Park an der Ilm, Weimar, Germany’s landscape park is an idyllic legacy of the eighteenth and nineteenth centuries as well as an invaluable part of the city’s cultural heritage.
Largely unchanged for almost two hundred years, the garden remains a relaxing place to take a stroll and take in the picturesque scenes. Designed under the influence of Johann Wolfgang von Goethe as a retreat for Duke Carl August II, the site is now part of the UNESCO World Heritage Site, Classical Weimar. A walk through the park is a walk through Weimar’s history.
Nature! The spectacle of nature is always new, for she is always renewing her spectators.
Just a few steps from the Stadtschloss, or the city castle, is the Park an der Ilm. Once the site of an older baroque castle garden, Duke Carl August II transformed it into a landscape park in the late eighteenth century. Today, the northeast corner of the park retains some remnants of baroque garden design such as straight, wide paths lined with equally spaced trees. Nature in Baroque gardens was supposed to bend to the will of an all-powerful sovereign. However, this rigidity fell out of fashion by the mid-eighteenth century. Soft lines, idealized natural scenes, and architectural follies replaced the baroque style. The old baroque paths invite visitors in to explore the rest of the landscape park.
No one feels himself easy in a garden which does not look like the open country.
Landscape gardens throughout Europe have long been tranquil spaces. Park an der Ilm is no exception. As in the eighteenth century, the park continues to impress visitors. The park’s tidy swathes of trees frame meadows and the placid River Ilm. Moreover, fanciful ruins, designed to surprise and delight viewers anchor the backdrops of picturesque scenes. Park an der Ilm’s relationship to nature is a complicated one. Ideal nature is the park’s aesthetic goal, but untamed nature spoils the views. Periods of neglect in the twentieth century left the trees and bushes a little too shabby, but beginning in the 1970s the park underwent extensive restoration work. In 1998, the park was inscribed on the UNESCO World Heritage List.
The battle against nature is a constant chore for the park’s gardeners. Keeping the idyllic scenery authentic takes an enormous amount of work. Gardeners plan for generations, not seasons — after all, two-hundred thirty years is nothing in a tree’s lifetime. When quaint views are obscured by encroaching branches, someone has to trim them back to a specific shape and document the change. In keeping with original methods, park officials employ a flock of grazing sheep to and tame the forest margins. Keeping an ideal view is a huge undertaking.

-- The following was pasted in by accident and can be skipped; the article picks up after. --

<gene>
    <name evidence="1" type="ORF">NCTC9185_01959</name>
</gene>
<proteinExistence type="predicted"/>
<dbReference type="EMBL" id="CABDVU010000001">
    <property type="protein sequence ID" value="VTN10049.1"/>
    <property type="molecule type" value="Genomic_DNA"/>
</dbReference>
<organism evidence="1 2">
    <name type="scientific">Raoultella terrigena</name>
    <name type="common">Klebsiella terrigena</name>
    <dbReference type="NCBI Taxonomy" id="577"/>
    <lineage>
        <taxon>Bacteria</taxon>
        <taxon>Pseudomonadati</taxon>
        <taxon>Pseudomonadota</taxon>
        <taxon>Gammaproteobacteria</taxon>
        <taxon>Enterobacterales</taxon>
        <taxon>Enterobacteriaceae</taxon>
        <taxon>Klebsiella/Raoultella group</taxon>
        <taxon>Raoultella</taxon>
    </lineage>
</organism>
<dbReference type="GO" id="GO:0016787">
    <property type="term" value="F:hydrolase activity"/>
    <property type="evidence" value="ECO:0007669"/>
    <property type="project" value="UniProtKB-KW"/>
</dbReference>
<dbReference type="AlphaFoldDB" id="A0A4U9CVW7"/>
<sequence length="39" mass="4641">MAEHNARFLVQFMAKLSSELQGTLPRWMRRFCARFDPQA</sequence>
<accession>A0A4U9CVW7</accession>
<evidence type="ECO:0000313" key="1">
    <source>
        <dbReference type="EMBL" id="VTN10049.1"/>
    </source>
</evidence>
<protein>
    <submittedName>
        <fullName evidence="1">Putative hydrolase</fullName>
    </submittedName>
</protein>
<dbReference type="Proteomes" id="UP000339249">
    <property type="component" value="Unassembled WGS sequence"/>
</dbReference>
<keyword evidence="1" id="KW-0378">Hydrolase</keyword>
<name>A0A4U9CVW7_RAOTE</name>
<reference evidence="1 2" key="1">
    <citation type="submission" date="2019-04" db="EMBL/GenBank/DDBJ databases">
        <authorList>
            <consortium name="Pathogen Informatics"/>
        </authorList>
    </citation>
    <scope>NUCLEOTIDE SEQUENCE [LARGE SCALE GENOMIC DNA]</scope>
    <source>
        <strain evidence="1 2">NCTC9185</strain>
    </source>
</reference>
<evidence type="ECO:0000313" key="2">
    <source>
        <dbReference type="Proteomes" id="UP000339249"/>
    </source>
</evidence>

Influenced by the groomed grounds of English Country estates, such as Bleinham Palace and Stourhead, the rage for landscape parks swept across Europe in the middle of the eighteenth century. One common feature of landscape parks from the period is a fascination with artificial ruins. Idealized plantings of trees and sham ruins drew the gaze of onlookers. Park an der Ilm’s features invite people into a three dimensional “painting.” Since its inception, the park has been open to the public. For the eighteenth century, this public access was a radical and free-thinking innovation.
As the trail rises from the open countryside of the meadows on the Ilm, the trees on the embankment change to dark groves of old conifers. The dark forest sets the gloomy mood. An imposing ruin serves as a gateway to a Gothic scene. Like the park’s trees and plants, the architectural features also pose unique preservation challenges. Folly ruins are not complete buildings and do not benefit from the stability of a structure. In order to preserve the original design of the garden, they often rely on buttresses as well as metal reinforcement. In order to achieve a ruin aesthetic, structurally necessary elements are often missing for example, arches often lack capstones. This accomplishes the look but requires constant maintenance to protect.
Near the artificial ruin is the authentic ruin of the Tempelherrenhaus. Never intended to be a ruin, the hollow facade of the building blends seamlessly with the style of the nearby artificial ruin. Once the site of a nineteenth century neo-gothic reception hall, WWII bombing raids destroyed the building. Originally an orangery, the building was redesigned for concerts and receptions. The Tempelherrenhaus’ tower was one of the last buildings added to the park before Carl August II’s death in 1828. Now seemingly always part of the garden design, its proximity to the artificial ruins only adds to the scene’s original intent.
Enjoy the Walk
Vital to understanding the cultural heritage of Weimar is a short walk through Park an der Ilm. Take in the idyllic scenes and experience the history of one of the best-preserved eighteenth century landscape gardens in Europe.